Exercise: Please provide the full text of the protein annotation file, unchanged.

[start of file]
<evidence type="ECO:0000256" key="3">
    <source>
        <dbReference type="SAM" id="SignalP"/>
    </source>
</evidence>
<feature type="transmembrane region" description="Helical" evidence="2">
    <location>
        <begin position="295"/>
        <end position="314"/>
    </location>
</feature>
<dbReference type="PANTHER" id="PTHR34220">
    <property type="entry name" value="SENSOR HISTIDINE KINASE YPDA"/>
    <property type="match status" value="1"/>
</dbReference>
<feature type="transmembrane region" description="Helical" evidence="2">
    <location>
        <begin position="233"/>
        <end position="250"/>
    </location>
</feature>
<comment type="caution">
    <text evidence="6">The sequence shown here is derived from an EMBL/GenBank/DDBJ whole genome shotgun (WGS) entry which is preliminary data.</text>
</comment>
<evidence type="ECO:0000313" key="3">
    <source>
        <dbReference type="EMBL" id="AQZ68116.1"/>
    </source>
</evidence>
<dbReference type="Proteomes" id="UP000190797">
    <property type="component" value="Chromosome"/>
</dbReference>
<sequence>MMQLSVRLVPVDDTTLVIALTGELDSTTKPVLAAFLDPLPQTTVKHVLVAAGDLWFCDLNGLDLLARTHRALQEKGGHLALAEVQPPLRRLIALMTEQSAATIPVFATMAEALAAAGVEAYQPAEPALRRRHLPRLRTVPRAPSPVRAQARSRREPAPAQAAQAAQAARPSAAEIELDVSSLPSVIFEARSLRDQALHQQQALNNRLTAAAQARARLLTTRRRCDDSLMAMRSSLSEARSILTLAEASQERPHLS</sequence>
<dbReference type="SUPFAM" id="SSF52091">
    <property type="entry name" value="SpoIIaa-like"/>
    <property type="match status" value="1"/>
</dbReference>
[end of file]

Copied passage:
<evidence type="ECO:0000256" key="3">
    <source>
        <dbReference type="SAM" id="SignalP"/>
    </source>
</evidence>
<feature type="transmembrane region" description="Helical" evidence="2">
    <location>
        <begin position="295"/>
        <end position="314"/>
    </location>
</feature>
<dbReference type="PANTHER" id="PTHR34220">
    <property type="entry name" value="SENSOR HISTIDINE KINASE YPDA"/>
    <property type="match status" value="1"/>
</dbReference>
<feature type="transmembrane region" description="Helical" evidence="2">
    <location>
        <begin position="233"/>
        <end position="250"/>
    </location>
</feature>
<comment type="caution">
    <text evidence="6">The sequence shown here is derived from an EMBL/GenBank/DDBJ whole genome shotgun (WGS) entry which is preliminary data.</text>
</comment>
<evidence type="ECO:0000313" key="3">
    <source>
        <dbReference type="EMBL" id="AQZ68116.1"/>
    </source>
</evidence>
<dbReference type="Proteomes" id="UP000190797">
    <property type="component" value="Chromosome"/>
</dbReference>
<sequence>MMQLSVRLVPVDDTTLVIALTGELDSTTKPVLAAFLDPLPQTTVKHVLVAAGDLWFCDLNGLDLLARTHRALQEKGGHLALAEVQPPLRRLIALMTEQSAATIPVFATMAEALAAAGVEAYQPAEPALRRRHLPRLRTVPRAPSPVRAQARSRREPAPAQAAQAAQAARPSAAEIELDVSSLPSVIFEARSLRDQALHQQQALNNRLTAAAQARARLLTTRRRCDDSLMAMRSSLSEARSILTLAEASQERPHLS</sequence>
<dbReference type="SUPFAM" id="SSF52091">
    <property type="entry name" value="SpoIIaa-like"/>
    <property type="match status" value="1"/>
</dbReference>